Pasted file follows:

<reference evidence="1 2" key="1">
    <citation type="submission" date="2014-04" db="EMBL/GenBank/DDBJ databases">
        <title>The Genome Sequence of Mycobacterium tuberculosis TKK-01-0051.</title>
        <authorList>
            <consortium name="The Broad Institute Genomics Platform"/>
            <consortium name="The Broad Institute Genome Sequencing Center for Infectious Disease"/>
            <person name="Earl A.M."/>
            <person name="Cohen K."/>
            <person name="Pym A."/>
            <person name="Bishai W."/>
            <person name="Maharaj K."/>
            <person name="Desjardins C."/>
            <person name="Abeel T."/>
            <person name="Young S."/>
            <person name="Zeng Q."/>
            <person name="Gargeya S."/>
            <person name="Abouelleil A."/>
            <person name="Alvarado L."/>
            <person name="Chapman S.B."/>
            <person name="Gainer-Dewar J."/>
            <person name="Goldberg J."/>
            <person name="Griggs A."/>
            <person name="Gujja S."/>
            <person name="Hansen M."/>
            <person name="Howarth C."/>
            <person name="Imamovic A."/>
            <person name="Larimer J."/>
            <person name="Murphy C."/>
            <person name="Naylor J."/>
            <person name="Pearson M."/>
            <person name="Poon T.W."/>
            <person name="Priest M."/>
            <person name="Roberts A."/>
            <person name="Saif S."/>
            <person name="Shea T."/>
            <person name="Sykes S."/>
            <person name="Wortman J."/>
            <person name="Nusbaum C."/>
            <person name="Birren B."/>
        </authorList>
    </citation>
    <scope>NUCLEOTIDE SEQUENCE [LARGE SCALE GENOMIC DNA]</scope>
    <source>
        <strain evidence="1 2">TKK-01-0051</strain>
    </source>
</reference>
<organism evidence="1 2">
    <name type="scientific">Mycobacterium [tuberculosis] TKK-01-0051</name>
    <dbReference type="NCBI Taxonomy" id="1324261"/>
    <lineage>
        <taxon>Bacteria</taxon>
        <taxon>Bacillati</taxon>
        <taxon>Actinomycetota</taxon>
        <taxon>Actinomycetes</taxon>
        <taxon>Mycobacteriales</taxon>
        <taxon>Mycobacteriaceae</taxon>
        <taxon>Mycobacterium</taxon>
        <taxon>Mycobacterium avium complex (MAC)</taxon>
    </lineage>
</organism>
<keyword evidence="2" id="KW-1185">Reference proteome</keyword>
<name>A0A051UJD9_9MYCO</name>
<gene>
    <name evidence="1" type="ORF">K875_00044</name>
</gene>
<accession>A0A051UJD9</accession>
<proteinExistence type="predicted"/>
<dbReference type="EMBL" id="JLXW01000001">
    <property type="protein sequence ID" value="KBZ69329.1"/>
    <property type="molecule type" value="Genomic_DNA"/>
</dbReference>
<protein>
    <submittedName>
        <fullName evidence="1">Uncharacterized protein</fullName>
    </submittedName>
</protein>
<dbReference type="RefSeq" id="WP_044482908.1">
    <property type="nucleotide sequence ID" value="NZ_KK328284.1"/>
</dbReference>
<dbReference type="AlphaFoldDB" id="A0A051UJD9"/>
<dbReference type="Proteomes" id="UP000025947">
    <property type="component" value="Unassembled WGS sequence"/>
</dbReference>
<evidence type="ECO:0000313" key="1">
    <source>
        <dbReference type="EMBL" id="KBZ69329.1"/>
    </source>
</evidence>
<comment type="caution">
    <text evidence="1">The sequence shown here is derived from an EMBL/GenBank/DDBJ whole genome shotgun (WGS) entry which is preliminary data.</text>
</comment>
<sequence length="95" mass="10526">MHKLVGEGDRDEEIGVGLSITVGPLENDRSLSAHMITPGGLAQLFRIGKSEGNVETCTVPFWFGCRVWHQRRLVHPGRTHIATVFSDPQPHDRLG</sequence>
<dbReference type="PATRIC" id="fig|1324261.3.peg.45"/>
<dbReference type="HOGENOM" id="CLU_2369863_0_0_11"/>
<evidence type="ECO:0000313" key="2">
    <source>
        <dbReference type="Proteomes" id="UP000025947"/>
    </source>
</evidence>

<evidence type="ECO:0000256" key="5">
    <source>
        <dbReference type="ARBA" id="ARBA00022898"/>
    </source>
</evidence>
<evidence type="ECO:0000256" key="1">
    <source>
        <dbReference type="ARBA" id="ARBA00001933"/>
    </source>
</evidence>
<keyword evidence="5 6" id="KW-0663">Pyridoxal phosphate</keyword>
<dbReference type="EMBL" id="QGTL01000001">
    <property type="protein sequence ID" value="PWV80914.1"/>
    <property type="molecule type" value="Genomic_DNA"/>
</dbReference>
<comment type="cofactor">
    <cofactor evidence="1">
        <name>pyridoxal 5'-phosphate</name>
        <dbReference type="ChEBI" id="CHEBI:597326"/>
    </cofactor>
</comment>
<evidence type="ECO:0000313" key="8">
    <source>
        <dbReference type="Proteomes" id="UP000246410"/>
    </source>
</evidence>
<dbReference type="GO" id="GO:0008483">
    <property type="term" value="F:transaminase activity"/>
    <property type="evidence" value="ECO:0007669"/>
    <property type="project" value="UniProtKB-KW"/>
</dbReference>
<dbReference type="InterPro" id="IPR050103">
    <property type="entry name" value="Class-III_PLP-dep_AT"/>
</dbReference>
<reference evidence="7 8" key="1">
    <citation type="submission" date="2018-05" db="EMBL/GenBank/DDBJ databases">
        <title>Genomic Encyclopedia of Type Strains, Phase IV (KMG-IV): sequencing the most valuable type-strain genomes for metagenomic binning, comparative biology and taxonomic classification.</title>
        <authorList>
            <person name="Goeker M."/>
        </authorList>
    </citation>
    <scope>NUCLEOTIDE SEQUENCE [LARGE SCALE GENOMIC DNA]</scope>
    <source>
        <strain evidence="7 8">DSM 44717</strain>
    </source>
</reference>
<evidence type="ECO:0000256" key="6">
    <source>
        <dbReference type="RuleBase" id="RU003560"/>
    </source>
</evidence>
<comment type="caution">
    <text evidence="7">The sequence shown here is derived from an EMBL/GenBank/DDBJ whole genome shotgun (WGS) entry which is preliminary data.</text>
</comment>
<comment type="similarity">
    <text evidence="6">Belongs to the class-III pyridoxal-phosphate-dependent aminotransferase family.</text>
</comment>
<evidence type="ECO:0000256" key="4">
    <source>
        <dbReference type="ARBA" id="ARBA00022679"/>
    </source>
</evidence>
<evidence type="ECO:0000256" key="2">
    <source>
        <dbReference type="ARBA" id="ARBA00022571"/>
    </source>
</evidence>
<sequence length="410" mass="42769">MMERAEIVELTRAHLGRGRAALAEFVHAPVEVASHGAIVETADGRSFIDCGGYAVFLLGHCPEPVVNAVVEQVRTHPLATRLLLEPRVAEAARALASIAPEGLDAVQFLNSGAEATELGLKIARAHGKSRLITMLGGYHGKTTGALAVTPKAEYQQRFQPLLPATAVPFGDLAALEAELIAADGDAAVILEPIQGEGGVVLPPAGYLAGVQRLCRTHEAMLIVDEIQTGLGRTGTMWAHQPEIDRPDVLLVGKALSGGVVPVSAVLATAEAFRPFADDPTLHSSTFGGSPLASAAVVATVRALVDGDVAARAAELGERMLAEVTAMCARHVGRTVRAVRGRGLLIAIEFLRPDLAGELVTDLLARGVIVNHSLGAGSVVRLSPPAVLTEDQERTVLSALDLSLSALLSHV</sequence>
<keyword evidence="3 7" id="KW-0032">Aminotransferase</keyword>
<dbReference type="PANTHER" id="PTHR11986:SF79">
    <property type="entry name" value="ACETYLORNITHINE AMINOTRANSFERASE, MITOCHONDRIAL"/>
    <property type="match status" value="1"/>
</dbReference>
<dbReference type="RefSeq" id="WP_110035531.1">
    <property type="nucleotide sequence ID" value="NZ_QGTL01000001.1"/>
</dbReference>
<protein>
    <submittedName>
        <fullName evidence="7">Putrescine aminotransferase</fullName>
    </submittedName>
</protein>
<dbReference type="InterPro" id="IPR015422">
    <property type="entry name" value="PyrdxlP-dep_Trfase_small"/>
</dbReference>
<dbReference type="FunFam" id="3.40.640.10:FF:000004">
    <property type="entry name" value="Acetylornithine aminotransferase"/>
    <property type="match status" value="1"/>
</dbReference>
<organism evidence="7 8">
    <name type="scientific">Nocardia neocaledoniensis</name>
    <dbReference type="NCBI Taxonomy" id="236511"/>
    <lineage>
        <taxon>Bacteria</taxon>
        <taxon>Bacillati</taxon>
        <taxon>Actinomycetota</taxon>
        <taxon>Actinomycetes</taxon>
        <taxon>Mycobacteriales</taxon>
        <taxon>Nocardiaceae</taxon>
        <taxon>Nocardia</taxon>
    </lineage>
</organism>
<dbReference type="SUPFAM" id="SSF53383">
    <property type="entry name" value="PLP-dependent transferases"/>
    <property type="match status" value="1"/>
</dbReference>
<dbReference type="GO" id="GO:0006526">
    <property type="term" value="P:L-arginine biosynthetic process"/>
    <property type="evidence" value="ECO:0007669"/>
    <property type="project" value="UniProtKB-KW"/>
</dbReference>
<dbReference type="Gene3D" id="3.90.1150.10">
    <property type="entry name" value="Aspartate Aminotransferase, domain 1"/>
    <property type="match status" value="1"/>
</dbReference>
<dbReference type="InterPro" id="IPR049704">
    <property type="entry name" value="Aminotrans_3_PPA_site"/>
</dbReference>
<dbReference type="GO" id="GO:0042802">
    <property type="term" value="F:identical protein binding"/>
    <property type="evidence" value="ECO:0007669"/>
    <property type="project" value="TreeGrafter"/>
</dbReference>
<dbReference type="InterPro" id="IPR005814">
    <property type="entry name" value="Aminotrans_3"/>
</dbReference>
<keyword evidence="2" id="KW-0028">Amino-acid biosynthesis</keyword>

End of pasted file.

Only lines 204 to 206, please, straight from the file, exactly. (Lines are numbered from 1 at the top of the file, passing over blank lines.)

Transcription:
</dbReference>
<dbReference type="GO" id="GO:0006526">
    <property type="term" value="P:L-arginine biosynthetic process"/>